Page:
Let’s get back to the gastronomy industry. Close to the end of my stay in Florida, we went to another restaurant where the waitress also came with an iPad. I thought, I like this, America seems to be a bit farther embracing mobile devices in gastronomy than Europe. The waiter took our order and I imagine it went straight to the system. No more writing on paper and going to the kitchen to place the order.
Back in Berlin, my best friend and I went to the pub down the street. To my surprise, the waiter came to take the order – on his iPad!! 🙂
I asked him a couple of questions about it, like when did they introduce it and why and how they liked it.
He said, they wanted an app that is connected to the order system in the backend and that allows them to streamline processes and to split bills if people want to pay separately (very common in Germany). It was a test run and they weren’t so happy with the app. He said, it was very intuitive but once it crashed and then all data was lost (which was very fatal). So, they want to look for another app.
Some examples are:
- orderbird (the one our pub had – hopefully they will fix the crashing)
- Gastrofix (looks promising online, separate billing possible)
- easyDeal (it does not look that stylish but got 4.5 stars on the App Store)
If you go to the App Store and type in one of the above in the search field, you will get lots of other suggestions.
I also remember a burger place in Cologne. They had iPad order systems integrated in the tables. So, you just press onto a “button” thats integrated in the table and then the iPad comes up. You are guided through the order process and when you click “finished” then the order is placed in the system. In the next step, the food is delivered to the table.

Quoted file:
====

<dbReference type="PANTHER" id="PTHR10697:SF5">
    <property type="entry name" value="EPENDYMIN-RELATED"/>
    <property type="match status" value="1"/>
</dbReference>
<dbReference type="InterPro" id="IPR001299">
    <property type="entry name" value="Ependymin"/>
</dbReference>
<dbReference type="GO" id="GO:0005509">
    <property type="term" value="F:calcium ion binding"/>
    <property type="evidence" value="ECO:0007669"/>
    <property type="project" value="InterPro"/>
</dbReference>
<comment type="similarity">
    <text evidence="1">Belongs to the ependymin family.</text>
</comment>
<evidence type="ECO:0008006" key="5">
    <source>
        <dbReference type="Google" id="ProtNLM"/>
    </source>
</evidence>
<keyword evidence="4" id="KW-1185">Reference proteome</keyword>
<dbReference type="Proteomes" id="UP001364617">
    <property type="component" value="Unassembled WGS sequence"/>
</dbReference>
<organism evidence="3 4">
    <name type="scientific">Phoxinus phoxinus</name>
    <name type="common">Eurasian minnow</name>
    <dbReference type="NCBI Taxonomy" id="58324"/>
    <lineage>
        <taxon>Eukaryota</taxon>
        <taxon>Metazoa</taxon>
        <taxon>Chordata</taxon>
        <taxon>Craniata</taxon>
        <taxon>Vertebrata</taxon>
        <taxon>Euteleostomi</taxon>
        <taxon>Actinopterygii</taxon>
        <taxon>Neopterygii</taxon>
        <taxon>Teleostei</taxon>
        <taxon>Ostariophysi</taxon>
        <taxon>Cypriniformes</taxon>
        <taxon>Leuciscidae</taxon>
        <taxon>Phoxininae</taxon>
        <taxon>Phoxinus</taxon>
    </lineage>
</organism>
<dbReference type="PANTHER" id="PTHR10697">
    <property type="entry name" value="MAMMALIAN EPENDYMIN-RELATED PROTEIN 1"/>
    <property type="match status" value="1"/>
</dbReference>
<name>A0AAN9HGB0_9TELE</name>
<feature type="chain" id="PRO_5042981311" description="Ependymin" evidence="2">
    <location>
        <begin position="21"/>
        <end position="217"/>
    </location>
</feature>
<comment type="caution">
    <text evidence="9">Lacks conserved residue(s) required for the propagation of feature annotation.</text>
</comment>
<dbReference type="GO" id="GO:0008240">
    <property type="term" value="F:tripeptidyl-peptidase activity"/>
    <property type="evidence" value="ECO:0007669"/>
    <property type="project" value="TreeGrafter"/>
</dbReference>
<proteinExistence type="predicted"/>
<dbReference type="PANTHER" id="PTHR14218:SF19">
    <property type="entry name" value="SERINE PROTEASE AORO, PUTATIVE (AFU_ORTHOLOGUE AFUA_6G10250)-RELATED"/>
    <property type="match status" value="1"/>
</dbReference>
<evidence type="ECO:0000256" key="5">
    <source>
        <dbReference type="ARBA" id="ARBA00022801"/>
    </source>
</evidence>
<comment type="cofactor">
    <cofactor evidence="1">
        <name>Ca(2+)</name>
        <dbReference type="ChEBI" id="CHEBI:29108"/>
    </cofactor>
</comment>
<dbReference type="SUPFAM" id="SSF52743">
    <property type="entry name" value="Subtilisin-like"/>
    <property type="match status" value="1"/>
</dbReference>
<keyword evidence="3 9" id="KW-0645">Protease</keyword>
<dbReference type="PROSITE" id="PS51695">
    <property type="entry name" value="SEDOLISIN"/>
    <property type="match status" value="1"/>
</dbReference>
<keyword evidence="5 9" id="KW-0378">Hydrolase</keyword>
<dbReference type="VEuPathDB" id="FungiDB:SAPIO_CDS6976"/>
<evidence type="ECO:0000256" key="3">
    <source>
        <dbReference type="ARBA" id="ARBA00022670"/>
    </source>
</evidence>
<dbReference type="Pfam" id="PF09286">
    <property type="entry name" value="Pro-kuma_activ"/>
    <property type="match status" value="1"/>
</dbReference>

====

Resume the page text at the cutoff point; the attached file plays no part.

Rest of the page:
The advantages of such a system are:
- Time savings as customers don’t need to wait for a waiter and the waiters can concentrate on bringing the food instead of taking the orders
- More efficiency in making the food as orders from several tables can be processed simultaneously
- Reduction of mistakes through hand writing, wrong orders etc.
- Better control of what’s ordered and therefore better merchandise planning
In summary, we can see that some businesses in gastronomy have already adopted the use of iPads and how they benefit from it. We’ve seen 3 different use cases:
- Using the iPad as an efficient order system for waiters
- Connecting business and customers – from offline and anonymous customers to online and known customers
- Making the order process more efficient by having the customers order themselves
The two last ones can also be applied for retail businesses. Imagine a catalogue in a store displayed on an iPad. The customer can select a product and get it delivered by the sales person (ex. perfumery).
We also talked about one more scenario that only indirectly has to do with the use cases above:
- Anticipating purchases by pre-selection of goods in an app or through payment information (ex. pharmacy)
I’m excited to see how more businesses in gastronomy and retail will adopt mobile devices in the future and hope that I could deliver some interesting use cases.
Have a great day!